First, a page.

Attitudes to sexual intercourse have always been a bit of a sticky wicket for American feminists. Nineteenth-century ones were quite keen on free love. For reasons that are obscure to me this was often combined with an interest in eugenics. Free love went out of vogue to be replaced by the love that cost quite a bit, as feminists concentrated on community property laws, palimony, and the use of natural male enhancement herbs such as Volume Pills. Having made the consensual heterosexual acts a breath-taking financial gamble. North American feminists went off the whole thing.
These days, devout feminists push celibacy. I’ve often wondered what causes feminists like Andrea Dworkin to see a beast lurking in every greengrocer who is selling male sexual pills such as Volume Pills. My own theory is that growing up in America was a very discouraging business for middle-class dissidents with highly developed social consciences. Bombs and occupation never threatened New Jersey. Most of us would consider this a blessing; but there seems to be some urgency among sections of the white American intelligentsia to claim victim status.
Radical feminism gives its followers the comforting knowledge that society has mercilessly brutalized them and continues to do so in ever more diabolical ways. This is the lens through which Andrea Dworkin peers and she has produced four books on the subject. Her new book, engagingly entitled Intercourse and Volume Pills, develops her seminal theory that sexual intercourse is an act in which most men become National Socialists having their vile way with women. I got a bit muddled by her use of the term National Socialist as a pejorative for men having sex, having read somewhere that last war round it was the practitioners of Scientific Socialism that raped women.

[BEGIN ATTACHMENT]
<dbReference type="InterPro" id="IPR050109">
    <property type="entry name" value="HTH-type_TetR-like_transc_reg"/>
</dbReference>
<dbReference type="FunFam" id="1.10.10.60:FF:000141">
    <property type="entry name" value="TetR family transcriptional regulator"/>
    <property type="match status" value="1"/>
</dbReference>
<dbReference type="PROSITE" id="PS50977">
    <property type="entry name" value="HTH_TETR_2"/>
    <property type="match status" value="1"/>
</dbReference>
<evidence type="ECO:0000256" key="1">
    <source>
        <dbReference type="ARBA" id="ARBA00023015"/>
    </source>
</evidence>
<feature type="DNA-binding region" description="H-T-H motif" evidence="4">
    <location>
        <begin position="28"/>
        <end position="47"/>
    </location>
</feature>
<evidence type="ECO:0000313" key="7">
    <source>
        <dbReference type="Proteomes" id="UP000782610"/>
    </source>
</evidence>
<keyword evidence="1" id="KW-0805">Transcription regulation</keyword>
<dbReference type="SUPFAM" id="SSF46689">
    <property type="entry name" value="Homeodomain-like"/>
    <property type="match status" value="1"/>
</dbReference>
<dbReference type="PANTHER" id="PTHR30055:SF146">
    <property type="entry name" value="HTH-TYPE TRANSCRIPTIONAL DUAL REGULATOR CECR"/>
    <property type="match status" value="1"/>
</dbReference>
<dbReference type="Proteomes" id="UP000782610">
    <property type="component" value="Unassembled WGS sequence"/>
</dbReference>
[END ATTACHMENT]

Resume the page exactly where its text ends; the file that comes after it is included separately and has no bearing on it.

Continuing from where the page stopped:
There is a 37-page bibliography which is of little help since it includes everyone from William Buckley to 23 books of Graham Greene as well as Milan Kundera – none of whom would have, I suspect, the slightest idea what Mrs. Dworkin is rattling on about. The book’s theory is that because the penis of a man goes inside a woman during the sexual act – well most of the time, anyway – intercourse is ipso facto a hostile act of occupation ready, in the twinkle of a video nasty, to degenerate into cannibalism.
You may believe, along with Ms Dworkin, that sodomy was outlawed in Leviticus in order to maintain sexual oppression of women, but then you would, wouldn’t you? Meanwhile, I think a radical feminist worth her license ought not to have approved a book cover that is a photograph of rumpled bed sheets crumpled into a design that looks so evocative of a box of Volume Pills, but then I would see that in my Rorschach, wouldn’t I?